The story of the “exciting” Christmas tree… and the role of...

The story of the “exciting” Christmas tree… and the role of...
The story of the “exciting” Christmas tree… and the role of...
According to the “History” website, which specializes in the history of customs and traditions, the history of trees dates back to christmas To the symbolic use of evergreen trees in ancient Egypt and the Roman Empire, the tradition continues in Christmas trees Lit candles, which were first brought to America in the 19th century.

The beginning of the tradition of the Christmas tree from the Pharaohs

Long before the advent of Christianity, the plants and trees that remained green all year round had a special meaning for the inhabitants in the winter. Just as people decorate their homes today during the festive season with pine trees, ancient peoples hung evergreen boughs on their doors and windows. In many countries it was believed that greenery would drive away witches, ghosts, evil spirits and disease.

In the Northern Hemisphere, the shortest day and longest night of the year falls on December 21 or December 22 and is called the “winter solstice.”

Many ancients believed that winter came every year because the “sun god” had become sick and weak. And they celebrated the solstice because it meant that the sun god would finally begin to recover. The evergreen boughs reminded them of all the green plants that would grow again when the sun god was strong and summer returned.

As for PharaohsThey followed a deity named Ra, who had the head of a falcon and wore a burning disc representing the sun in his crown.

At the solstice, when Ra began to recover from his illness, the Egyptians filled their homes with green palm trees, which for them represented the victory of life over death.

The early Romans celebrated the solstice because they knew that soon farms and orchards would be green and fruitful. To celebrate the occasion, they decorated their homes and temples with evergreen boughs.

And in Northern Europe, the ancient priests decorated their temples with evergreen boughs as a symbol of eternal life.

Germany’s role

Thanks to Germany The tradition of the Christmas tree as we know it now began in the sixteenth century, when Christians brought decorative trees into their homes.

It is widely believed that Martin Luther, a 16th century Protestant reformer, was the first to add lit candles to a tree. He was heading home one winter evening, and was amazed at the brilliance of the stars in the green. To restore the scene for his family, he erected a tree in the main room and wired its branches with lit candles.

After that, evergreen trees became part of Christian rituals in Germany, and in the Middle Ages, “Christmas trees” began to appear there.

With the idea of ​​decoration invented by Martin Luther, trees began to be decorated in their modern form in all Germany, until it became a tradition associated with Christmas.

Britain and America

When the Germans immigrated, they took the Christmas trees to other countries, particularly England. There, in the 1770s, Charlotte, the German-born wife of King George III, decorated trees for the holiday.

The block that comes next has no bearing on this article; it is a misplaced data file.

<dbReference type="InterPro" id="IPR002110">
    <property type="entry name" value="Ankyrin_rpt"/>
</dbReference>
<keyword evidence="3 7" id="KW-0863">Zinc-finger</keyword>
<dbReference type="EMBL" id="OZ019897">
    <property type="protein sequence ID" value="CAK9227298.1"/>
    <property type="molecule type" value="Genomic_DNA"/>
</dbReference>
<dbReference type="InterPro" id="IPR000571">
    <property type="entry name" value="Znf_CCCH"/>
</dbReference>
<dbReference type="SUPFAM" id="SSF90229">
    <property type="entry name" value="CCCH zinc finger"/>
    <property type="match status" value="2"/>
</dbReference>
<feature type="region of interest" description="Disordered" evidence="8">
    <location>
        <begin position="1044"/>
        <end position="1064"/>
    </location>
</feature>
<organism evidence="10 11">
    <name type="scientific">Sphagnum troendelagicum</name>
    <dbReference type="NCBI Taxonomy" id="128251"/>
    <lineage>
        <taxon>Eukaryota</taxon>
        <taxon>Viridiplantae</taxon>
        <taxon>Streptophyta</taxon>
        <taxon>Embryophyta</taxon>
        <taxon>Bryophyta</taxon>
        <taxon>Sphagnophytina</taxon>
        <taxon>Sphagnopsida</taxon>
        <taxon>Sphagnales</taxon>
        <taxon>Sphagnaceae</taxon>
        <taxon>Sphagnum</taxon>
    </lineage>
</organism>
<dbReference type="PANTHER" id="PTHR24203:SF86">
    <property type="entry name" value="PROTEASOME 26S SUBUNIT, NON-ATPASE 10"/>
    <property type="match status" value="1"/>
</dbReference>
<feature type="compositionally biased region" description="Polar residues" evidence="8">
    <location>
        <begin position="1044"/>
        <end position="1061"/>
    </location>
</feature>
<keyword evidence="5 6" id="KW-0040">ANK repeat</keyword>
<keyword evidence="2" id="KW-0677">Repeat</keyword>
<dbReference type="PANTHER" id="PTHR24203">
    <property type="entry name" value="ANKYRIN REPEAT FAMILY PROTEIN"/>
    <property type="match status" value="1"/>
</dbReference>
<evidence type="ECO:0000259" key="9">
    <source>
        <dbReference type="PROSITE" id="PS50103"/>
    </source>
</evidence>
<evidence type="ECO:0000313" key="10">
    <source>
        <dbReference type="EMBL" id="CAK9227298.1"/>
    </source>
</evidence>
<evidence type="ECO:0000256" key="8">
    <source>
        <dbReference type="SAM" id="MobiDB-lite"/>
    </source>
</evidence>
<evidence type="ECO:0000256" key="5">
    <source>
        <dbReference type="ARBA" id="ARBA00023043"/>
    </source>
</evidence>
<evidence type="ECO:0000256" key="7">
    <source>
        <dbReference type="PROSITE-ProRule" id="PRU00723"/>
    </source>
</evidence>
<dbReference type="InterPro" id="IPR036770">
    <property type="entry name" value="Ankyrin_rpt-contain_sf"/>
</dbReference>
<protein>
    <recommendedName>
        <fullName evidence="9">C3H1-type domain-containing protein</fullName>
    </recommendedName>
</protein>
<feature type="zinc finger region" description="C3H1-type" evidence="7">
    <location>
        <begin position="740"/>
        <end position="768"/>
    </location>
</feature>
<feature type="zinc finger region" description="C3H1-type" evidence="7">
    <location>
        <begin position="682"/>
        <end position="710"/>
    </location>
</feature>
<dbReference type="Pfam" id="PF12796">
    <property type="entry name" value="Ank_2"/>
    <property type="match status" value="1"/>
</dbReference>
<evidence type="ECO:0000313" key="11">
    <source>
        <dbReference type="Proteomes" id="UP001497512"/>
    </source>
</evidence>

However, it was German-born Prince Albert and his wife, Britain’s Queen Victoria, who spread the tradition among the British, as the couple made Christmas trees a prominent part of their Christmas celebrations, and in 1848 an illustration of the royal family around a decorated tree appeared in a London newspaper. Christmas trees quickly became popular in English homes.

Later German settlers also introduced Christmas trees into the United States, although this custom was not initially embraced.

Many Puritans opposed the idea because of its pagan roots, and Massachusetts Bay Colony officials banned the celebration of Christmas.

It was only in the 1820s that Christmas began to gain popularity in America, and the country’s first Christmas tree is said to have been introduced in the 1830s.

The popularity of the Christmas tree was spread with the help of the influential “Goodies Ladies Book” which published in 1850 the illustration of the British royal family in 1848, but with the change of the image of the family to appear American. These and other efforts helped make Christmas trees popular in the United States by the 1870s.

And then Christmas trees spread around the world, and varied between real pine trees, and fake trees that are less expensive and less harmful to the environment.

These were the details of the news The story of the “exciting” Christmas tree… and the role of... for this day. We hope that we have succeeded by giving you the full details and information. To follow all our news, you can subscribe to the alerts system or to one of our different systems to provide you with all that is new.

It is also worth noting that the original news has been published and is available at and the editorial team at AlKhaleej Today has confirmed it and it has been modified, and it may have been completely transferred or quoted from it and you can read and follow this news from its main source.

Author Information

I am Jeff King and I’m passionate about business and finance news with over 4 years in the industry starting as a writer working my way up into senior positions. I am the driving force behind Al-KhaleejToday.NET with a vision to broaden the company’s readership throughout 2016. I am an editor and reporter of “Financial” category. Address: 383 576 Gladwell Street Longview, TX 75604, USA Phone: (+1) 903-247-0907 Email: [email protected]